Consider Services and Costs.
Per the Affordable Care Act, all plans must cover the basic 10 essential healthcare services (see minimum requirements for health plans below). However, in addition to these services, carriers may offer additional coverage. The cost of additional coverage will vary depending on level of services covered and who the carrier is. The Affordable Care Act has also mandated that consumers have a choice between four levels of coverage. Accordingly, Platinum covers 90% of your healthcare costs, Gold which covers 80% of your healthcare costs, Silver covers 70% of your healthcare costs and Bronze covers 60% of your healthcare costs.
Accordingly, as you compare monthly premiums, you should also compare copayments, deductibles, and coinsurance.
Copayments – the fixed dollar amount you must pay for a doctor visit or other covered service. Accordingly, for those individuals who visit the doctor frequently, a plan with a low co-pay may be a good choice.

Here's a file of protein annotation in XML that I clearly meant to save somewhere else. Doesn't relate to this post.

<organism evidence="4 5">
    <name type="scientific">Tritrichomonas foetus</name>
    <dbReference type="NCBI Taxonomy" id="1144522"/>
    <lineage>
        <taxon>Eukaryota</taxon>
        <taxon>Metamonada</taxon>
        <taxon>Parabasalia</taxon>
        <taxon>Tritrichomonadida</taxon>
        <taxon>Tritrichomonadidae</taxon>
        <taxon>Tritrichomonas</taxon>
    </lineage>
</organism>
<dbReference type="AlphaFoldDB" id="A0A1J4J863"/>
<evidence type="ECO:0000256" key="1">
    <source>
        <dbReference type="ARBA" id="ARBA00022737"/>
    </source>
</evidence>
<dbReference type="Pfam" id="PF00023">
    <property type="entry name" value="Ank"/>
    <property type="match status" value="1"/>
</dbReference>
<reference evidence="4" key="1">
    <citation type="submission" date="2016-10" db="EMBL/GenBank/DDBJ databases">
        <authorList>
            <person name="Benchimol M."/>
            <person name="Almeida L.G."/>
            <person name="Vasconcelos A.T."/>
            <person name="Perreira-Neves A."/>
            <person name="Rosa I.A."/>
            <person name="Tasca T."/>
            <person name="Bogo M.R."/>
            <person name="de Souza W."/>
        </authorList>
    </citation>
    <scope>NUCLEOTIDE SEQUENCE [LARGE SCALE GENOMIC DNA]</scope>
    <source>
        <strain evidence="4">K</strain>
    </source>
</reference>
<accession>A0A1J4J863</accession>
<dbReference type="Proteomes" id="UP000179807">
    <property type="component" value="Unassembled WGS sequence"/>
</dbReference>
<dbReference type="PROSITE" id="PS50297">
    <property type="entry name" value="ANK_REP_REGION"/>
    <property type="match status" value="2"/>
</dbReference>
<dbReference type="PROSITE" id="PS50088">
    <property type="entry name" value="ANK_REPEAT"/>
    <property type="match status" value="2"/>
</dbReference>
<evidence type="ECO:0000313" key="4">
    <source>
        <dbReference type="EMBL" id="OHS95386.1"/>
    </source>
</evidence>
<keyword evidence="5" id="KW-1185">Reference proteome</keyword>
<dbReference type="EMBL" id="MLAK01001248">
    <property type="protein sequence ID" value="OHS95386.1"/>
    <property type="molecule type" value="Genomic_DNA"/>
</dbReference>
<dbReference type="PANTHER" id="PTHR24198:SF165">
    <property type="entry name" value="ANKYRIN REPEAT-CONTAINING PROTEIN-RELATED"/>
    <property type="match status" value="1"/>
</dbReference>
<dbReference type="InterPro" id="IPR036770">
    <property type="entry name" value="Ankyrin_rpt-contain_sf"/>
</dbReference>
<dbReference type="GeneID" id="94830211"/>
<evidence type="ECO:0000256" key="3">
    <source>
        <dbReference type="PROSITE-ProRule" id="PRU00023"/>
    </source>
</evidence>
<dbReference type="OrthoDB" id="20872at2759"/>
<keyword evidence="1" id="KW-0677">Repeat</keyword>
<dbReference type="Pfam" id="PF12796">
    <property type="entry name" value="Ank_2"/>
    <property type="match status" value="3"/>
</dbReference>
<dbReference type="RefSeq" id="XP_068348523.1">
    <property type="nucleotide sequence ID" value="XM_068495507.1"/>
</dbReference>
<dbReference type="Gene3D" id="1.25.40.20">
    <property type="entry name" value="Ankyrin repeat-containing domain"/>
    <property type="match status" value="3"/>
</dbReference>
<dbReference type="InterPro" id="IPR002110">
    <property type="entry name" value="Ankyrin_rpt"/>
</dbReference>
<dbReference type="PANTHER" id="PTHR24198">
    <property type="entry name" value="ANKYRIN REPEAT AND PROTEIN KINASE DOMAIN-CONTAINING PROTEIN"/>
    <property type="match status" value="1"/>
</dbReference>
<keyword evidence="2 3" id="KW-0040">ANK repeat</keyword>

Deductibles – a deductible is the amount you must pay annually before certain healthcare services will be covered. Accordingly, a high deductible, low premium plan is often a good choice for those individuals who are generally healthy.
Coinsurance – after your deductible is met, you will still pay for a portion of your medical services, referred to as coinsurance. For example, many policies pay between 60% to 80% of your healthcare costs, while you cover the remaining 20% to 40%.
You have an annual out-of-pocket maximum that includes copayments, deductibles and coinsurance. Once you reach your out-of-pocket maximum, the insurance company pays 100% of your healthcare costs.
Consider the plan’s healthcare provider network. Whether an HMO or PPO, all health plans have an approved provider network. If you use healthcare service providers outside of the network, there is a good chance those charges won’t be covered by your policy.